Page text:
The Free Illusion

The phrase “free is very expensive” suggests that even though something may not cost any money upfront, it may still come at a great cost. In other words, there may be hidden costs or consequences associated with something that appears to be free, which ultimately outweigh the initial savings.

One example of this is the concept of “free” apps or services on the internet. While many apps and services are free to download and use, they often come at a cost to the user’s privacy. These companies may collect and sell user data to advertisers, which can result in targeted ads, data breaches, and identity theft. Users may also have to deal with intrusive ads or limited functionality unless they pay for a premium version of the app or service.

Another example is the impact of “free” goods on the environment. Many products are sold at a low cost or given away for free, but they may be cheaply made or disposable, resulting in a significant amount of waste. The production and disposal of these items can have a negative impact on the environment and lead to long-term costs, such as pollution and resource depletion.

Additionally, the phrase can apply to personal relationships. When someone provides a lot of free support, advice, or services, it can create an expectation of unlimited availability, leading to strain on the relationship and potentially damaging it in the long run.

Overall, “free is very expensive” is a reminder that there are often hidden costs or consequences associated with things that seem too good to be true. It is important to consider the long-term impacts and potential hidden costs before making decisions, even if something appears to be free or low-cost upfront.

The Problem in Brief

We’re used to treating information as “free,” * but the price we pay for the illusion of “free” is only workable so long as most of the overall economy isn’t about information. But as technology advances in this century, our present intuition about the nature of information will be remembered as narrow and shortsighted. We can think of information narrowly only because sectors like manufacturing, energy, health care, and transportation aren’t yet particularly automated or ‘net-centric.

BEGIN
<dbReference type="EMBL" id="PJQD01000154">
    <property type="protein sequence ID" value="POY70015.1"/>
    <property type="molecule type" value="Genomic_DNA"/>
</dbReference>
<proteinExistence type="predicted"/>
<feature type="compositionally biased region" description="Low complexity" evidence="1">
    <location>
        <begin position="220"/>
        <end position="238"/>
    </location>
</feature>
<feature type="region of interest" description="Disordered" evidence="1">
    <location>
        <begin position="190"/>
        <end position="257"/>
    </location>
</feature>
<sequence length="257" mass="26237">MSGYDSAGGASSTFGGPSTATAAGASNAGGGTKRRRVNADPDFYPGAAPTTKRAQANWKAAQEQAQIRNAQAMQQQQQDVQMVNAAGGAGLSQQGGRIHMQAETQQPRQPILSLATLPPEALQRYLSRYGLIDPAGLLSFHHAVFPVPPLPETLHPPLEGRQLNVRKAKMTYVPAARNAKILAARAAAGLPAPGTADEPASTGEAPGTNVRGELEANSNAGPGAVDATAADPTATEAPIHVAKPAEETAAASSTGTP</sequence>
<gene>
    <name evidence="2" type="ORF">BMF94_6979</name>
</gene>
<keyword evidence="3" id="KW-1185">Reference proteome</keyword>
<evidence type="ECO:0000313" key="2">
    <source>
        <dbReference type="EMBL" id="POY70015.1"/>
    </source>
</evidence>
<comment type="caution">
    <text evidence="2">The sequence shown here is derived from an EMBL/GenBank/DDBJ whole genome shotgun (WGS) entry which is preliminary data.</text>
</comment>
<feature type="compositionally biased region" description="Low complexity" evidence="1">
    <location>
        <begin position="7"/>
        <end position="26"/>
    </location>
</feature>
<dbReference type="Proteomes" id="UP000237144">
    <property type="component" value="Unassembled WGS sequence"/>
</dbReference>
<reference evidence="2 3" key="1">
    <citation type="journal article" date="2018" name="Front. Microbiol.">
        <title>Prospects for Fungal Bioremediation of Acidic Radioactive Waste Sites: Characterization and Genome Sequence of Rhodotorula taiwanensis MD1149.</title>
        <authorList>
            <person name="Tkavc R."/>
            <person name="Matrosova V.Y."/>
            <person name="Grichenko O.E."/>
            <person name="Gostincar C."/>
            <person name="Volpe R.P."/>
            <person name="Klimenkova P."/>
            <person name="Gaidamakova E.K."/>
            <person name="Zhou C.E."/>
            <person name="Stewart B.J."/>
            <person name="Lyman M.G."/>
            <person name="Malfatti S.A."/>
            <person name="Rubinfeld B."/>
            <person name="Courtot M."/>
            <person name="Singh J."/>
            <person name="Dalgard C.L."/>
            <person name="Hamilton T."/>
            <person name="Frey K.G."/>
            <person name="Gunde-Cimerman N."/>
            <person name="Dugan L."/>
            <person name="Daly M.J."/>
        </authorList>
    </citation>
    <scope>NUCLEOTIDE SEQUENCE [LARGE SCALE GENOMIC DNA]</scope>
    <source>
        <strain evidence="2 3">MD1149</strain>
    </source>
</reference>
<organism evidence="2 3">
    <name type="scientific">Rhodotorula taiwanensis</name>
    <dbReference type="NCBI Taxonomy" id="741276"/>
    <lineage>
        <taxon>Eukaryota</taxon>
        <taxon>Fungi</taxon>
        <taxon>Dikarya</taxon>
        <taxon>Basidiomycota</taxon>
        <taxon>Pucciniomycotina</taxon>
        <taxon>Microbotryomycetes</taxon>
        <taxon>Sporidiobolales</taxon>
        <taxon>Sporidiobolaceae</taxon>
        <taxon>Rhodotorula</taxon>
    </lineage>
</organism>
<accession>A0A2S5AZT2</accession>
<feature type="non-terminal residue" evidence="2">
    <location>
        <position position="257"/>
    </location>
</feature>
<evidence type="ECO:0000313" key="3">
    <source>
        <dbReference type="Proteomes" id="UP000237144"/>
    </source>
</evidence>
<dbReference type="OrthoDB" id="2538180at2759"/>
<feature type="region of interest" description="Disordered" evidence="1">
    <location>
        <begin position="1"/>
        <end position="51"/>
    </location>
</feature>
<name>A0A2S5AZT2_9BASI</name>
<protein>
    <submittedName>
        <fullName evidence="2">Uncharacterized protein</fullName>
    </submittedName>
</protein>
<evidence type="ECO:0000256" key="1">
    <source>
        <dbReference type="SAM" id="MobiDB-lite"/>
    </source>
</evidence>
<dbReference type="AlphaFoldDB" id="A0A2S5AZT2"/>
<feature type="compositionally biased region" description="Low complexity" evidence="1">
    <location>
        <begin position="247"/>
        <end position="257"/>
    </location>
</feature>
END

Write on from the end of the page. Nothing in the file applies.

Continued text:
This could start to happen, for instance, once cars and trucks are driven by software instead of human drivers, 3D printers magically turn out what had once been manufactured goods, automated heavy equipment finds and mines natural resources, and robot nurses handle the material aspects of caring for the elderly. Software could be the final industrial revolution. It might subsume all the revolutions to come.

Maybe technology will then make all the needs of life so inexpensive that it will be virtually free to live well, and no one will worry about money, jobs, wealth disparities, or planning for old age but instead, we are probably heading into a period of hyper-unemployment, and the attendant political and social chaos. The outcome of chaos is unpredictable, and we shouldn’t rely on it to design our future.


“I haven’t sold my soul yet — well, maybe a couple bars of rhythm and blues here and there,”

― Thomas Pynchon, Bleeding Edge

Biological Realism

Libertarians who oppose universal health care might argue that people should only have to pay for health care when they want it, since it’s a consumer choice. Similarly, the Pirate Party/Linux/openness crowd suggests that instead of making money from recordings, musicians should play live gigs. Both strategies only work reliably for those who will always be healthy and childless. In fact it works best if the person’s parents are still healthy and generous.

Any society that is composed of real biological people has to succeed at providing a balance to the frustrations of biological reality. There must be economic dignity, defined here as knowing you won’t fall off a cliff into abject poverty if you get sick, become a parent, or grow old or get stuck in damage control, helping their family and friends. The recent absurdities of the financial markets served to disenfranchise aging people in particular. Their savings, jobs, and equity evaporated.

Some decades from now all those idealistic people who contributed to open software or Wikipedia will be in the same position as today’s aging jazz musicians. We’ll help one per week through fund-raising on Reddit in order to feel good, even though on average that will be the equivalent of doing nothing.

If we choose to extricate culture away from capitalism while the rest of life is still capitalistic, culture will become Detroit. In fact, online culture increasingly resembles Detroit in many ways where some musicians survive by becoming refugees within the last dwindling pockets of the old-media world they were just assaulting a moment before.

I felt that you can’t have privacy without also forging a new form of private property in the information space . That’s what private property is for . There has to be space around a person for a person to be a person . If everything you share at all is suddenly commoditized by whoever has the biggest , baddest network computer , then you’re doomed to be a spied — upon information serf